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View Full Version : Sin City: Minor plot question (spoiler?)


Electronic Chaos
04-02-2005, 12:29 AM
Unfortunately, the first five minutes of the movie were sort of ruined for me because the projector was off center, and I couldn't exactly make out what was happening. The two people on the balcony talking, and the guy shoots the gal. But who were they, and more importantly why was she being killed?

Also, at the end. Who was the guy in the elevator with Becky? Was this just a set up for a sequel or did I somehow miss something major?

Wearia
04-02-2005, 01:10 AM
its just an intro scene that has nothing to do with the rest of the movie, except to show you what Basin City is like.

Basically the Hitman talks with the girl for a bit, they kiss, the Hitman kills her. Out of the blue so its suprising for the audience. Its just establishes the character as Hitman who kills his targets in a unusual way.
You never learn who they really are, and I didn't pick up on why she was being killed. The Hitman probably didn't know either.

The guy at the end is the same Hitman from the begining, we see her with the prostitute and are led the believe she will suffer the same fate and the girl in the intro.

VampyChick
04-02-2005, 01:25 AM
The guy is the Salesman, an assassin. The girl is the Customer, who apparently hired him to kill her. ("I'll cash her check in the morning.") That part was originally a short story, "The Customer Is Always Right", and was the first part filmed-- it was actually used as the pitch to get Frank Miller to let them do the movie.

So the girl was running from something so bad she hired someone to kill her, is what I got from it. I have no idea who she was. She's always called 'The Customer' in everything I've read, so I doubt she's important in the long run.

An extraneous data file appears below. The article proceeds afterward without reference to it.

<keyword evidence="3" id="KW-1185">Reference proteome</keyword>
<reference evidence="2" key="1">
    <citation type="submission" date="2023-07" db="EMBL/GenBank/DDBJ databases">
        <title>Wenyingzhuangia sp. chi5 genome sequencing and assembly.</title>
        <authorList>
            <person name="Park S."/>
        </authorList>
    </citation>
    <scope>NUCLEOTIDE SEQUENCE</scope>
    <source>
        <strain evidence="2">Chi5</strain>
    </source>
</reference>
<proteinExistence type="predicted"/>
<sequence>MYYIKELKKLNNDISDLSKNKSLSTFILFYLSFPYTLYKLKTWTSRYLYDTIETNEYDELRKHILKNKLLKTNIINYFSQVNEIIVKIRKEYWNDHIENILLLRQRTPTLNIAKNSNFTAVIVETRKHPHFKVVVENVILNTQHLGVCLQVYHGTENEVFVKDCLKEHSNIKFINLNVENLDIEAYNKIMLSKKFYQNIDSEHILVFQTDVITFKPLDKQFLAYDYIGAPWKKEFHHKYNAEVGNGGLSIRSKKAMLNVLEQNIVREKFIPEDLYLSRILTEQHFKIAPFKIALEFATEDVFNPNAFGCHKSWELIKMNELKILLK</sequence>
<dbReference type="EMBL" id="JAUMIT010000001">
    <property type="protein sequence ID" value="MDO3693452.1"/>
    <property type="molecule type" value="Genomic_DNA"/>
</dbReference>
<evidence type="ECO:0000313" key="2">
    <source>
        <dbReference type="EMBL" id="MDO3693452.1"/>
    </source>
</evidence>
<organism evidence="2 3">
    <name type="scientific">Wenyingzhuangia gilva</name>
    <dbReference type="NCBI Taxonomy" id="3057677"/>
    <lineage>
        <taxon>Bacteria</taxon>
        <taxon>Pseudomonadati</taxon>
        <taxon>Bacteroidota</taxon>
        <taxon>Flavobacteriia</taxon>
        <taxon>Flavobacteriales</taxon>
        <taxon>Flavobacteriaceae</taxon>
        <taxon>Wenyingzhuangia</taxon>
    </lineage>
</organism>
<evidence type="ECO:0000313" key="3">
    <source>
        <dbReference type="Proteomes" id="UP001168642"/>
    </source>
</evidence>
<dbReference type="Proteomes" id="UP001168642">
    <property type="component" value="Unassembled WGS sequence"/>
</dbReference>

Then, at the end in the elevator, the Salesman shows back up, apparently to kill Becky. I assume Becky didn't hire him. Though I haven't read The Big Fat Kill yet, so I can't be sure.

El Elvis Rojo
04-02-2005, 07:04 AM
So, "The Salesman" has nothing to do with Dwight? My friend and I were curious if maybe that opening sequence took place a long time prior to the film, back when Dwight was "...a killer with a different face...", but didn't know.

If there is no connection between the two, what was it Dwight did beforehand that made him change h is face?

Hey, It's That Guy!
04-02-2005, 11:56 AM
So, "The Salesman" has nothing to do with Dwight? My friend and I were curious if maybe that opening sequence took place a long time prior to the film, back when Dwight was "...a killer with a different face...", but didn't know.

If there is no connection between the two, what was it Dwight did beforehand that made him change h is face?